First Person

Because of Paul Crow, I’m still a pastor

The ecumenical leader who talked me out of burning my ordination certificate

Paul Crow died on January 23, 2021. Born in the small town of Lanett in eastern Alabama, he became a force in the international ecumenical movement. He served as the ecumenical representative of the Christian Church (Disciples of Christ) throughout the world. As general secretary of the Con­sultation on Church Union and as president of the Council on Chris­tian Unity, Paul traveled to the World Council of Churches and the Ecumenical Insti­tute at Bossey in Geneva. He had audiences with the pope at the Vatican. His life work and passion was to remind Christians of Jesus’ prayer “that they may be one.”

Because of Paul, I remain a Disciples pastor today. He was there at the right place and the right time to express the ecumenical vision that I needed to hear.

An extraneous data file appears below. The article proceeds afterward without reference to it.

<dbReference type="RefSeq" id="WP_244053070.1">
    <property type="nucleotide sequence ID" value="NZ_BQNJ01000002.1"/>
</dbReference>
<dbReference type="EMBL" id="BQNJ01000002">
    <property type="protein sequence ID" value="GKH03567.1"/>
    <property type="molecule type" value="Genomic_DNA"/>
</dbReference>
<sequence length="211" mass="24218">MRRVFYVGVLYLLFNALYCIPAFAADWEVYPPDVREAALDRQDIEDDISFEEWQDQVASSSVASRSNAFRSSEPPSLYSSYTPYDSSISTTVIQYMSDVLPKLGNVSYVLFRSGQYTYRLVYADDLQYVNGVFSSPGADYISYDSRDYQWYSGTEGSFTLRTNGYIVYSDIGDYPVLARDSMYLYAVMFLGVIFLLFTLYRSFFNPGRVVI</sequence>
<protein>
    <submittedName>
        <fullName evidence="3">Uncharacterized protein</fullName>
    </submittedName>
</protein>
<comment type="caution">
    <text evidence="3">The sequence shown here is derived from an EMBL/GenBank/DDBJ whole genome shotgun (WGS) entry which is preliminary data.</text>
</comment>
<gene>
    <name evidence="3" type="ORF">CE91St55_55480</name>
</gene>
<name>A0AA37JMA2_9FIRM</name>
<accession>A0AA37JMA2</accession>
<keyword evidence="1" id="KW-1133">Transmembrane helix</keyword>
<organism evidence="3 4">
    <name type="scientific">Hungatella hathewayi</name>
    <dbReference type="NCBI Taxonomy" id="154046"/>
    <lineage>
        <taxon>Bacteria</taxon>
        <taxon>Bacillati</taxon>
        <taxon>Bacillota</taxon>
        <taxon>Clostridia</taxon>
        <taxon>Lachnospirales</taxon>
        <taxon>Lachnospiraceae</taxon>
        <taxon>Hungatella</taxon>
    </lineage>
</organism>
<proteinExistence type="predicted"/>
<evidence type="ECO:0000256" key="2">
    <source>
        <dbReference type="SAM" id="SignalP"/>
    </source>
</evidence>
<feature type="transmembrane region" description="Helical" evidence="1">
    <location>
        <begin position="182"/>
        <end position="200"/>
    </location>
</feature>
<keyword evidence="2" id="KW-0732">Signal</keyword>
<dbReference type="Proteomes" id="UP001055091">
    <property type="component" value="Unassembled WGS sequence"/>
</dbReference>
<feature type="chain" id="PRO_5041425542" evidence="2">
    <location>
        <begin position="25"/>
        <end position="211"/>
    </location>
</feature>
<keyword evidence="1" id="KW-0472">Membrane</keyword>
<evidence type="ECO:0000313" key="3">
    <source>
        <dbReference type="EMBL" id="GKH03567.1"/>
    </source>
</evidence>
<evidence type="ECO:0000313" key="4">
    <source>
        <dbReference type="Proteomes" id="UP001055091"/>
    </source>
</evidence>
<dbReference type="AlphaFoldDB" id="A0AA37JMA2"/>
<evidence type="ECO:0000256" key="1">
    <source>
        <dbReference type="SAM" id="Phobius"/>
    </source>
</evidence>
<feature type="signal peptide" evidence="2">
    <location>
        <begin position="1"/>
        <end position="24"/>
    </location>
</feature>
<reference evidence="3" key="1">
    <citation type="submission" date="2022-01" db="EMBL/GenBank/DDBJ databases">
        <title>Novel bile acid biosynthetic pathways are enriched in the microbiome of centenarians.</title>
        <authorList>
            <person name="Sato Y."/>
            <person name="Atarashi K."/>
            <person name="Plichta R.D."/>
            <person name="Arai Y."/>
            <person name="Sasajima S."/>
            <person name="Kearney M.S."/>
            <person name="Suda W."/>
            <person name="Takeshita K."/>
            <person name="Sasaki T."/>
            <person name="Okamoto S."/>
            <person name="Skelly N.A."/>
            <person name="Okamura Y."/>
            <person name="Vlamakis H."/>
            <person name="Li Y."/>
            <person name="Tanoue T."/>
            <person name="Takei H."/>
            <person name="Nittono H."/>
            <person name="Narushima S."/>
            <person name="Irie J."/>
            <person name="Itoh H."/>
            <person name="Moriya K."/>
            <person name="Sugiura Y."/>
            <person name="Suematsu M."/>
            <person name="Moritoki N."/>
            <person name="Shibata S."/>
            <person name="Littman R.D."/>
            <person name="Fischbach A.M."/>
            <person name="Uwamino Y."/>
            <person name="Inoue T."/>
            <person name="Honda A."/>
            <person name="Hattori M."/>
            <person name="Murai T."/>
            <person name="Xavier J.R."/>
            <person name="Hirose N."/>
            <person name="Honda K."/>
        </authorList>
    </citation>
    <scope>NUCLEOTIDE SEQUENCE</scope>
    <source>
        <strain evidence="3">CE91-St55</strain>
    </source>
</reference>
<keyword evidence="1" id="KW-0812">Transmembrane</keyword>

The word ecumenism was not always in my lexicon. I was a farmer’s daughter from the Midwest who violated the teachings of my home church by daring to become clergy. I had heard God say to my 11-year-old soul at church camp that I was to become a pastor. I had responded during the altar call fully aware I would not become a church secretary, singing evangelist, or missionary—the only roles open for women to serve. I would become a pastor. I kept my secret until the doors opened in my 30s to follow this dream to seminary.